In Tiefland, Riefenstahl continues to contrast, this time with more emphasis than in The Blue Light, the purity of life in the mountains with living in society in the lowlands. This contrast is a standard trait of the mountain film genre.

The Blue Light, however, was content to deal merely with human failings: the intolerance of the villagers toward Junta and their persecution of her. But in Tiefland, Riefenstahl goes further than human failings and examines the failings of society: a leader who ignores the pleas of his people, who forces them into suffering for his own benefit; the injustice of a feudal system that allows one man to divert communal water for his own needs; and the peasants' inability to redress their grievances within the established system. (p. 104)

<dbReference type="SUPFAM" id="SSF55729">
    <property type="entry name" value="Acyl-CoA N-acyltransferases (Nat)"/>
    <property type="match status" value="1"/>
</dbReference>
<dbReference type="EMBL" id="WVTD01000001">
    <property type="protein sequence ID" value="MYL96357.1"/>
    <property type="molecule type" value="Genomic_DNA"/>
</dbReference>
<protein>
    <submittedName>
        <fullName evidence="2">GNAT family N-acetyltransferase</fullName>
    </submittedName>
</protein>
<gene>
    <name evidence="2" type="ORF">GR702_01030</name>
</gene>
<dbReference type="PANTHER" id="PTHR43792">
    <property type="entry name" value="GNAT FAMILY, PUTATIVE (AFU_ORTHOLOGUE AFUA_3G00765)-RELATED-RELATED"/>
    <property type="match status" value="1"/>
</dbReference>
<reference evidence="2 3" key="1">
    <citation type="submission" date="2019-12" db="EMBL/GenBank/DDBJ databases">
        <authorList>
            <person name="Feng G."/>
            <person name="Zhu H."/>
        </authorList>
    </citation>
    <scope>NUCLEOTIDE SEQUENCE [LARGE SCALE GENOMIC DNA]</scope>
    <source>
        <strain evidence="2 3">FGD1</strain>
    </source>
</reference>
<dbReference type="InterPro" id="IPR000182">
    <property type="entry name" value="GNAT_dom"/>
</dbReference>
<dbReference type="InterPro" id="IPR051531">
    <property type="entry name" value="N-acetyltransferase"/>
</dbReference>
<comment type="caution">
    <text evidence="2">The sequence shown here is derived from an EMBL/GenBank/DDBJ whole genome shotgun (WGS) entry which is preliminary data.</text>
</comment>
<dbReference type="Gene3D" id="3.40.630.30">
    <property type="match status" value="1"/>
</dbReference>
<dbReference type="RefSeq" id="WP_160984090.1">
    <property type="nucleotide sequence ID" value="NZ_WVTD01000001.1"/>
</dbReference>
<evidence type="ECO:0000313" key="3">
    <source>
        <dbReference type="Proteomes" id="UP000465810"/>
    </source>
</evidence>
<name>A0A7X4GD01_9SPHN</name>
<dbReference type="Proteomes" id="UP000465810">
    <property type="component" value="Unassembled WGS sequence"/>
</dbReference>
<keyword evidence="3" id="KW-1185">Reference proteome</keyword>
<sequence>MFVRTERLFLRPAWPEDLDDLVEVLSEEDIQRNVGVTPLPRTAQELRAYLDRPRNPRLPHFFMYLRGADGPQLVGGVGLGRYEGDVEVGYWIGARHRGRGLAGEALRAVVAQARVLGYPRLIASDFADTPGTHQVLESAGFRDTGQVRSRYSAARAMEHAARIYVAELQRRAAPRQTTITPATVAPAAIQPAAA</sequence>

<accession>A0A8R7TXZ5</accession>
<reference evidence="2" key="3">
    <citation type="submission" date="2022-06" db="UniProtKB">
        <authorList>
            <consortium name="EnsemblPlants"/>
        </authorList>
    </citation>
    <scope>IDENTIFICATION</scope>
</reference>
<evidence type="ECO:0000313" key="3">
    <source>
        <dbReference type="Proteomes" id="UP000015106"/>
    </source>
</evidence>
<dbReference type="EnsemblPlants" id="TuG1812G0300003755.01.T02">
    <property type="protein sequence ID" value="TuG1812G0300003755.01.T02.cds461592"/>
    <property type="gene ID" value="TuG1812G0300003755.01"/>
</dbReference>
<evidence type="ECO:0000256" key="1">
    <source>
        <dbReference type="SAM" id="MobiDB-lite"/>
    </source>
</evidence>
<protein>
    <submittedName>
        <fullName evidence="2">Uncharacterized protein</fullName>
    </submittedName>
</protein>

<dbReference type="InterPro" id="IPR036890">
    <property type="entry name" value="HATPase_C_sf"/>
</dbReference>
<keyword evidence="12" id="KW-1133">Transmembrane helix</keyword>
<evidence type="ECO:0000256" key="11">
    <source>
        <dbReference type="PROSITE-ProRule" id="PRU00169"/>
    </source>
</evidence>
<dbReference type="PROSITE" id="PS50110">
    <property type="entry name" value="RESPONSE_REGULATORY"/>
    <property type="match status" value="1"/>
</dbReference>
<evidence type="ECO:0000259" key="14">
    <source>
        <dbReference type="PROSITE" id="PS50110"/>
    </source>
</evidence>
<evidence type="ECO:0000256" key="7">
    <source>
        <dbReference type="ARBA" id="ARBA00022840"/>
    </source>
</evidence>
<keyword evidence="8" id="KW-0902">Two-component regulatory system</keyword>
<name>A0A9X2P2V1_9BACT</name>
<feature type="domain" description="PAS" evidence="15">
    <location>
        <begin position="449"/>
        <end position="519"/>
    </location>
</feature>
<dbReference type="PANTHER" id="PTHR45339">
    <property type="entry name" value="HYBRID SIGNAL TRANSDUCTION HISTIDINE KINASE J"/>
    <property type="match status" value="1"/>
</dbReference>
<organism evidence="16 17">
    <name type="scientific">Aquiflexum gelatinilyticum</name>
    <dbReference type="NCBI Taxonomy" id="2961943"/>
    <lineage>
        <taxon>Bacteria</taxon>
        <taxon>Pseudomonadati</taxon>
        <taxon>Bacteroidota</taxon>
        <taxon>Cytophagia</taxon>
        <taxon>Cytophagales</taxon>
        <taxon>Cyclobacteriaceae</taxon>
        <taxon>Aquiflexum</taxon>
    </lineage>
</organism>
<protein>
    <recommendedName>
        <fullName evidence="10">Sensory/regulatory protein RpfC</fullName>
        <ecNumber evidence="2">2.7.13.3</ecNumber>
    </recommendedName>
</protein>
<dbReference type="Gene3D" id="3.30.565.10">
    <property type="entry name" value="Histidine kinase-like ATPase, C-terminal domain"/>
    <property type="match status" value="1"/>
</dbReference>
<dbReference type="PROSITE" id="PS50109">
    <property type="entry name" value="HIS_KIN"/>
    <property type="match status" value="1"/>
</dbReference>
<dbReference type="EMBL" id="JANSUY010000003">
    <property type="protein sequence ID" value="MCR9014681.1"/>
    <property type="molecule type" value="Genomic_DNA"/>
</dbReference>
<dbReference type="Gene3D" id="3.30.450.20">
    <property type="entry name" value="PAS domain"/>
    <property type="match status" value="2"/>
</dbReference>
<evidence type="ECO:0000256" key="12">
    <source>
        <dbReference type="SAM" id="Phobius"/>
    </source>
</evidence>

Marta is more integrated into society than was Junta, who was a complete outsider. Instead of being Junta's symbol of purity and innocence, however, Marta is morally ambiguous. Although she lives a life of good intentions, her exposure to the evils of the world has affected her reactions to life. Thus she can never accept Sebastian even though he loves her and can promise her a comfortable life. Nor can she bring herself to trust the innocent and well-intentioned Pedro. The true Junta role in Tiefland is not Marta, but Pedro. In adding more psychological motivations to her characters than was evident in The Blue Light, Riefenstahl reverses the sexual roles. Rather than being like Junta, Marta is reminiscent of Matias, the Viennese painter. Both have good intentions, but both are nevertheless a part of society and possess its imperfections. And though Pedro lives in the mountains, apart from society like Junta, their reception by the people in the lowlands is different. Junta is feared and scorned by the villagers, but Pedro is only mocked and laughed at.